The summer apocalypse is all around us. Delirious TV weathermen babbling the phrase "record-setting temperatures" are being carried off by men in white jackets. Seniors and stray cats are bursting into flames in our parking lots. Abandoned by the snowbirds, we are like the last man alive on a desert world orbiting too close to a giant sun in some forgotten Twilight Zone episode. It's so hot the phrase "it's so hot, only the cool people are left" offers no comfort to those of us who cannot escape the solar blowtorch.

If you're here in Tucson in the summer, you are either a vampire or a Zona Zombie or you're a Swamp Thing. And yes, to stay cool, I've stayed indoors, where I've been watching a lot of old sci-fi and horror movies. Back off, it's hot outside. I'm shutting my door, the cold air is escaping.

If you lived under a swamp box evaporative cooler in July 1965 you were, according to my dad, a Swamp Thing. My whole family looked like we crawled out of a swamp because by late summer the swamp box on our roof was as useless as a solar flashlight. The hot humid air oozed out of the cooler vent like the Southern drawl of Strother Martin dripping onto a baked chain gang.

In June we Swamp Things had grill marks on our stubble from pressing our faces against the cooler vents in hopes of getting a cooling breeze. We all had Fred Flintstone stubble by midsummer, even our dog. By July we looked like we had spent weeks in a hot box in a Japanese POW camp near the River Kwai. By August we looked like damp Ewoks because we were living in a steaming rain forest that was fed thick creamy air by the rusting and rattling box on our roof. "People with air conditioning are not better than we are," my mom would say, fanning herself with a prickly pear pad, "just cooler."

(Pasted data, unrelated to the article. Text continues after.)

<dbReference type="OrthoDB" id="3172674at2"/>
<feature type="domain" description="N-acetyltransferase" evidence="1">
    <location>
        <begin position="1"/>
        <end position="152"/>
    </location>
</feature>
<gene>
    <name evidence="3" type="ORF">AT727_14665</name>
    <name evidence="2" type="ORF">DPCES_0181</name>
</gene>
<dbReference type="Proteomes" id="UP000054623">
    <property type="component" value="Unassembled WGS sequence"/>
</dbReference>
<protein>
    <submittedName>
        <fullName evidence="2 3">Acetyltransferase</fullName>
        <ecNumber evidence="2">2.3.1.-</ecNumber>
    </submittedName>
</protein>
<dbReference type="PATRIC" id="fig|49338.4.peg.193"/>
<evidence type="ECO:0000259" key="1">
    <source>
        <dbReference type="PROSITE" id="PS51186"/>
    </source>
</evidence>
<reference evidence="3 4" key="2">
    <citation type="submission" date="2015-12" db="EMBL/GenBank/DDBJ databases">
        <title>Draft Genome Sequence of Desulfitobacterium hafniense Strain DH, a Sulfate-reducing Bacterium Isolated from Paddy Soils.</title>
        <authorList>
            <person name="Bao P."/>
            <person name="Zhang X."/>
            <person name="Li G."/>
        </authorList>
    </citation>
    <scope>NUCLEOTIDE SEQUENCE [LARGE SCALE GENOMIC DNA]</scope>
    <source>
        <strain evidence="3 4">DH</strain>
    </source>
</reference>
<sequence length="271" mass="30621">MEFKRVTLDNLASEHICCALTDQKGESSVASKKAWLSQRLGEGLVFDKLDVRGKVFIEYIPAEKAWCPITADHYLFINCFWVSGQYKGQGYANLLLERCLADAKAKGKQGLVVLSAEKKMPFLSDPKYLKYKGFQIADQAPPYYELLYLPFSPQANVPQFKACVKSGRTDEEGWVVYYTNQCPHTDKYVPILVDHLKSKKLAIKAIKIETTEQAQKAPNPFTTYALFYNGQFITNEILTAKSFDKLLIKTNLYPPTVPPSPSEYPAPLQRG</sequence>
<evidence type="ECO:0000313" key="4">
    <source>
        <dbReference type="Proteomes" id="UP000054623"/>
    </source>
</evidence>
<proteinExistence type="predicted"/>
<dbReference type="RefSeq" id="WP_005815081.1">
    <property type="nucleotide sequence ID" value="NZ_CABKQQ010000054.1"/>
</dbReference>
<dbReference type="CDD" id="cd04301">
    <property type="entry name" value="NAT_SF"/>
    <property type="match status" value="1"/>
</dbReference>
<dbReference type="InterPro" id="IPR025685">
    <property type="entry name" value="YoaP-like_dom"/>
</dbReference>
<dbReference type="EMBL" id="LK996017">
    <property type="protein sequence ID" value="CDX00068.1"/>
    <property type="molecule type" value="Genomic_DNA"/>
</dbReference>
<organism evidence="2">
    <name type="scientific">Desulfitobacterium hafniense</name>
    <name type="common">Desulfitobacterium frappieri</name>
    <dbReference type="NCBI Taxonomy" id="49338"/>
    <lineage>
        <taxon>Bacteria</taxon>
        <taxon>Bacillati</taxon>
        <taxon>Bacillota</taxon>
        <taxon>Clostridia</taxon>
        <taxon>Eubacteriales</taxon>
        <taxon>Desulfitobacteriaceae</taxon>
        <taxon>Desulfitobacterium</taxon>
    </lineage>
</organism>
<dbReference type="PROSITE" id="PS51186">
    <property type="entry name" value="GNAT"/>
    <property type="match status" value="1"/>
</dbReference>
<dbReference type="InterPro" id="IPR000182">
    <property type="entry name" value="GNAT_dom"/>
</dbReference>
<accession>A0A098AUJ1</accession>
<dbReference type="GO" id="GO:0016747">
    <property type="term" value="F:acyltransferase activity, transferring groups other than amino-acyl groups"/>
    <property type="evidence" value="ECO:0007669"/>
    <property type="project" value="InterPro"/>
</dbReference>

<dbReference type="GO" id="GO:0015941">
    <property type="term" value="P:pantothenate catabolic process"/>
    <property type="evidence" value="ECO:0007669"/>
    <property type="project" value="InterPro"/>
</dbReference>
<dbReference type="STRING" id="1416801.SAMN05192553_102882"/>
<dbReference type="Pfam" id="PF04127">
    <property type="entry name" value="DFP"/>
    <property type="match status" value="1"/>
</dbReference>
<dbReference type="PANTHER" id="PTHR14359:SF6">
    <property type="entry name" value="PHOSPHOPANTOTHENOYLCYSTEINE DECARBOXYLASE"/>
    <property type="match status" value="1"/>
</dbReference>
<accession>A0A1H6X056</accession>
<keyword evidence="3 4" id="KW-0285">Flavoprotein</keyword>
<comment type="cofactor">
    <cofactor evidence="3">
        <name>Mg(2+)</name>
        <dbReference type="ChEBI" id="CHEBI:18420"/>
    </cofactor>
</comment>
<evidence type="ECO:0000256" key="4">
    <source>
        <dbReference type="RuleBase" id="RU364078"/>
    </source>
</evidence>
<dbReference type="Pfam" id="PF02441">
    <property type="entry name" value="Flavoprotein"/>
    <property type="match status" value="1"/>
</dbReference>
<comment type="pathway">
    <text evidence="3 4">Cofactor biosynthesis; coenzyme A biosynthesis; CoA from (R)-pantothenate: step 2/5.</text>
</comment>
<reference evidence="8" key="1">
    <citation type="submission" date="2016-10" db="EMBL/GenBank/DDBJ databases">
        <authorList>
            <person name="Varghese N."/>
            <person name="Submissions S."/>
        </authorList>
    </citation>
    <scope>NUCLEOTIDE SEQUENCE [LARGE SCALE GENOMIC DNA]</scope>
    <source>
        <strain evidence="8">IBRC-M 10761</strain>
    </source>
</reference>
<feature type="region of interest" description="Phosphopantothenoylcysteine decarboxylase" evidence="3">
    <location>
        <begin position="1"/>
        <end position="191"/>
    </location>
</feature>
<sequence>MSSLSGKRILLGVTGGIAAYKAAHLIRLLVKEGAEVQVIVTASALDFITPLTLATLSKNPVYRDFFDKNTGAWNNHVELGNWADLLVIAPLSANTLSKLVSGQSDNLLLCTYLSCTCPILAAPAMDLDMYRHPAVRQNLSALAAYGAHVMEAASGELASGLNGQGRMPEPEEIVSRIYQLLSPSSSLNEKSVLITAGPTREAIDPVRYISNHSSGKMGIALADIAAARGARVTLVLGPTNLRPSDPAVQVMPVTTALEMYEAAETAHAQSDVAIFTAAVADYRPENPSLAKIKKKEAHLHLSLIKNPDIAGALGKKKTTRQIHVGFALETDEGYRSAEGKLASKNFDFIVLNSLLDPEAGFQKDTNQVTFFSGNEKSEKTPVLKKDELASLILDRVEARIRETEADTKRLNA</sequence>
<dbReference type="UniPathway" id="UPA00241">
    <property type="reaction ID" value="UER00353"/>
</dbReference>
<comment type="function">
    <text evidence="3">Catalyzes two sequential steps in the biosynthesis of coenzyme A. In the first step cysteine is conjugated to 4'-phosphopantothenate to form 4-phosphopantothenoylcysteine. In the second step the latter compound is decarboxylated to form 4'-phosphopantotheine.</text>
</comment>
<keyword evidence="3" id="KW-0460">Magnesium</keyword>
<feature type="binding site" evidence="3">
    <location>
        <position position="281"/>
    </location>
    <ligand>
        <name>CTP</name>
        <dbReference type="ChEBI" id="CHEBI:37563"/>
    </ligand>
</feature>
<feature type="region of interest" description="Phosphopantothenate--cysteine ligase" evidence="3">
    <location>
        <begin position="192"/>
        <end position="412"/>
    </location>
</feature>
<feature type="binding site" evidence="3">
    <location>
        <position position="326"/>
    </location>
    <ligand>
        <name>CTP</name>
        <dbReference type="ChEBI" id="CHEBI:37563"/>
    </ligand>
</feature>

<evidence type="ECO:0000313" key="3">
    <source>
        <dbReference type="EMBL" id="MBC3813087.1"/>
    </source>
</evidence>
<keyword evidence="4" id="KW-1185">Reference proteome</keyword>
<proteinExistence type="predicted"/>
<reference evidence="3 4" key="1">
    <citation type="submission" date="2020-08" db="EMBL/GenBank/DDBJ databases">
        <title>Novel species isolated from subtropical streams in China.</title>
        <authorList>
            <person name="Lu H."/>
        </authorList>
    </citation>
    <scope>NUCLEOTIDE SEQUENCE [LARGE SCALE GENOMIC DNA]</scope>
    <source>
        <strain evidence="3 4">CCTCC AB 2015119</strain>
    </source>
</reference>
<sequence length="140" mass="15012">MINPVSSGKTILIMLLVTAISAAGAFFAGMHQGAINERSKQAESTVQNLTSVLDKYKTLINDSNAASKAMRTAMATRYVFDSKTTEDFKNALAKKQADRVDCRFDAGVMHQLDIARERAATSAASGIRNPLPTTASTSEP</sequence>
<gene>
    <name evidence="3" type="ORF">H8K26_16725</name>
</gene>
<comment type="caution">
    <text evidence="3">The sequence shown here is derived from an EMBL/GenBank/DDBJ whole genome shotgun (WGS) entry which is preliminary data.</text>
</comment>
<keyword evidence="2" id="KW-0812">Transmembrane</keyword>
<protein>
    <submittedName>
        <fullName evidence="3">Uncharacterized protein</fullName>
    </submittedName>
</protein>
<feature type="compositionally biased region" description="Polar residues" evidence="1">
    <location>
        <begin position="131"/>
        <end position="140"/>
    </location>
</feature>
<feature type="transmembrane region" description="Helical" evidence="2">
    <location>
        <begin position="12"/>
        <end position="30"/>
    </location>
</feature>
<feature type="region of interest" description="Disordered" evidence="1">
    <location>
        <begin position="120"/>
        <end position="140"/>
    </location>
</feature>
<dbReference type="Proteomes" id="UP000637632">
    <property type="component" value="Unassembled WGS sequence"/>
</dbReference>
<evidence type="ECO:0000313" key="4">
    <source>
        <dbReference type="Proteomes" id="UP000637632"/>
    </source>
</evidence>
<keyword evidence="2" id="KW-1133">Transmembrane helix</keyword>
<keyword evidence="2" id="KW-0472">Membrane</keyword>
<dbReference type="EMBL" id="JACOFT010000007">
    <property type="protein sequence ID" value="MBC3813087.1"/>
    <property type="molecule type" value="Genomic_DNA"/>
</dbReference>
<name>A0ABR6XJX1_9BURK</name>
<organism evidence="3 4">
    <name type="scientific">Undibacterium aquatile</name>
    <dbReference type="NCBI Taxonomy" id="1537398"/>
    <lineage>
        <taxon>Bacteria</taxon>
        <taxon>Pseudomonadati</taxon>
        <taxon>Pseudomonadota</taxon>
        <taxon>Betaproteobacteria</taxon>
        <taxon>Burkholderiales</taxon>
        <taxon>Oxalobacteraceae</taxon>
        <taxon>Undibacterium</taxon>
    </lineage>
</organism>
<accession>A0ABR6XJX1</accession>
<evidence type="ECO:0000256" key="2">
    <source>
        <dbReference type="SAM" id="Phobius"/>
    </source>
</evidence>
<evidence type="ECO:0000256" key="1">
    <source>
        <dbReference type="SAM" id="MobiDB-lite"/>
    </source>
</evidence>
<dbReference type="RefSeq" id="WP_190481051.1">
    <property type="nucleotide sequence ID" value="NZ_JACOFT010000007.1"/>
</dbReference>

La Vida Loca Vampires show up when it's so hot the streets are emptier than Whiskey Row on a Sunday morning. They are the desert Draculas who avoid the sunlight the way I avoid exercise. The white-hot daylight traps them in their cool dark casitas, and as still as jackrabbits trapped by a snarling coyote they wait, cowering behind drawn shades and watching Oprah. Made desperate by casita fever, the creatures of the night are waiting for the last dust devil to corkscrew off into the sunset and for darkness to fall. And when it does, they fly outside. This is the moment these nocturnal natives live for.

Free to roll down their windows and cruise the night in search of a bite-sized breeze, La Vida Loca Vampires wander the Old Pueblo under cool neon and ancient starlight, wailing at the moon like freedom-starved coyotes and ruling the summer night until the dawn. Until the sun reopens the doors of Mother Nature's blast furnace to once more bleach the Catalinas white and make the prickly pear crackle.

Behold the leather-faced human beings who brave the blazing daylight! They are the condemned. They are the cursed. They are the zombies who move among us when the asphalt shimmers. From the comfort of your air-conditioned cars you've seen them staggering across crosswalks or waiting for the bus as vultures circle overhead. Or, even more pitiable, working outside - condemned by hellish overlords to flip signboards to a hip-hop beat.

Zona Zombies aren't the undead - they're the sun deadened. They don't want to eat your brains. They want shade. They want the summer rains with all of the craven bloodlust of face-eating cannibals. Only the monsoon voodoo can free the soul of the Zona Zombie. You can feel their torment in the parched cholla and in the taunting siren of the demonic cicadas.

They're the ragged "Day of the Frying Dead" extras stumbling all around us in a meteorological horror film starring Dee Hydrated and Sunny Burns. Don't approach them. Uttering the phrase "But it's a dry heat" can send them into a killing frenzy. Turn away and avert your eyes. And when the light turns green, floor the Cadillac and move on. Head home and shut the door and draw the shades and pray for thunder. Soon the sun will set and Tucson's children of the night will come out.

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